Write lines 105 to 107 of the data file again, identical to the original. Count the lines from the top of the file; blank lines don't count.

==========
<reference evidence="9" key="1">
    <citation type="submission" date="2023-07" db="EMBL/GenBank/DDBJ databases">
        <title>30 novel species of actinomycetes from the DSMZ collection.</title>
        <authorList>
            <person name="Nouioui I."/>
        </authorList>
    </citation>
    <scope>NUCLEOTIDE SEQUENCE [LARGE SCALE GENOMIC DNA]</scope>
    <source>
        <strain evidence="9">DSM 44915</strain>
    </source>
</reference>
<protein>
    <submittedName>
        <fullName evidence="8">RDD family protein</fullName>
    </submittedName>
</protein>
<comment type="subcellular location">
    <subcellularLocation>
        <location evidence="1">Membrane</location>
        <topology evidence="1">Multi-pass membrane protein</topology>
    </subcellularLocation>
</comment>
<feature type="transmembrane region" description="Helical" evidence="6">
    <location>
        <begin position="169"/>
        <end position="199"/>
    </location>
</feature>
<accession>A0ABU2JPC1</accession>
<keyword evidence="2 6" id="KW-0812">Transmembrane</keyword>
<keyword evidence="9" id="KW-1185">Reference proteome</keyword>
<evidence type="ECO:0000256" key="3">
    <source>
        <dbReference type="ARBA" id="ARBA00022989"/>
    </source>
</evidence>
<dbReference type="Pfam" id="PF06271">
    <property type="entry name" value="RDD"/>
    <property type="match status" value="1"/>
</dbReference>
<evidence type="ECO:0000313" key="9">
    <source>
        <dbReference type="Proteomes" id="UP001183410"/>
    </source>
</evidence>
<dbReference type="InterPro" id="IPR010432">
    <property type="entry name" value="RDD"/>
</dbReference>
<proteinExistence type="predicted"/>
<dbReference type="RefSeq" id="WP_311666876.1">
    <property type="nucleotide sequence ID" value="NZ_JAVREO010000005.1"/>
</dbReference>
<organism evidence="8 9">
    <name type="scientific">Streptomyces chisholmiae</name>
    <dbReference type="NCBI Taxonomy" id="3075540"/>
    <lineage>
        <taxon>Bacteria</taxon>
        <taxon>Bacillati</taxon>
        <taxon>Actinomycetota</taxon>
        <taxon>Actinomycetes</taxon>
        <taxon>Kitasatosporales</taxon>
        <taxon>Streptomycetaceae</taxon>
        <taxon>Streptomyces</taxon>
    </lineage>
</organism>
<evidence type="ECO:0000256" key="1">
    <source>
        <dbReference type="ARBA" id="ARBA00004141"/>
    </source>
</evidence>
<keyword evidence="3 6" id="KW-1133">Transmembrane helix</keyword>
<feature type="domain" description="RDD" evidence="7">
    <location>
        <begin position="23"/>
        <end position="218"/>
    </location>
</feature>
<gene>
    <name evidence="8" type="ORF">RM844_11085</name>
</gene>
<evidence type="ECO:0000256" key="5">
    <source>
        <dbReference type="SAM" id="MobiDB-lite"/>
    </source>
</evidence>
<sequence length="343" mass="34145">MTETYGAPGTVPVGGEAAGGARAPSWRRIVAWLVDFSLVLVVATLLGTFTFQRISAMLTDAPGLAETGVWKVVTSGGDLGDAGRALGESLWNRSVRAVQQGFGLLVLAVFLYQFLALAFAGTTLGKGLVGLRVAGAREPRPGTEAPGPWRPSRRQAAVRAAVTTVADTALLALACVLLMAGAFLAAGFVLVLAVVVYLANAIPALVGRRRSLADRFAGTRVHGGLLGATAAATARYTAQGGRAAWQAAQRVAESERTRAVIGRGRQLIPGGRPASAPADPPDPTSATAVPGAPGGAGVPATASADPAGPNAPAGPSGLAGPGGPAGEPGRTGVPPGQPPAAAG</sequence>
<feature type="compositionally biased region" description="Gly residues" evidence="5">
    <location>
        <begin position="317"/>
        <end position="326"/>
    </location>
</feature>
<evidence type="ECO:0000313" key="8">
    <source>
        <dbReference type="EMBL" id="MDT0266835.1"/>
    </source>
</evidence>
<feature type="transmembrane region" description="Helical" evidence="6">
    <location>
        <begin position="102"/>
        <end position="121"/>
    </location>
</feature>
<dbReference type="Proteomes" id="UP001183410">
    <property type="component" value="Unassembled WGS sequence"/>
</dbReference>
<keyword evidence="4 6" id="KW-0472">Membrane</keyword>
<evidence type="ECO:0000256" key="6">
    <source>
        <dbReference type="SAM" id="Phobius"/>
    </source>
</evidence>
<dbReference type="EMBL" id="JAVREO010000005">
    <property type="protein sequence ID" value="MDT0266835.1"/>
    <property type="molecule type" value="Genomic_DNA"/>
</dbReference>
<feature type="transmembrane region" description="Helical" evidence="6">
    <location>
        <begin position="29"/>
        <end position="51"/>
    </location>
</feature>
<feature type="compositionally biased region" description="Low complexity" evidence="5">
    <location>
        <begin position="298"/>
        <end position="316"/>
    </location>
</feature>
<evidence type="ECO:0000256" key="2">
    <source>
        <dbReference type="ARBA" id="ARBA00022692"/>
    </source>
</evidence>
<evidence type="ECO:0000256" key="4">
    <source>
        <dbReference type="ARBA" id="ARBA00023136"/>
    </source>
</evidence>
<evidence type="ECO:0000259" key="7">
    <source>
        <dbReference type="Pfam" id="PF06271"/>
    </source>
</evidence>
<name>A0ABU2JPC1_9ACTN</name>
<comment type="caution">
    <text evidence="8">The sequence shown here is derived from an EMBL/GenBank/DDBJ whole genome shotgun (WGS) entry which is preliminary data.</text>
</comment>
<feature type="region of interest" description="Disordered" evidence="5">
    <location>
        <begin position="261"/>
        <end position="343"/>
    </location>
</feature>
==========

<dbReference type="Proteomes" id="UP001183410">
    <property type="component" value="Unassembled WGS sequence"/>
</dbReference>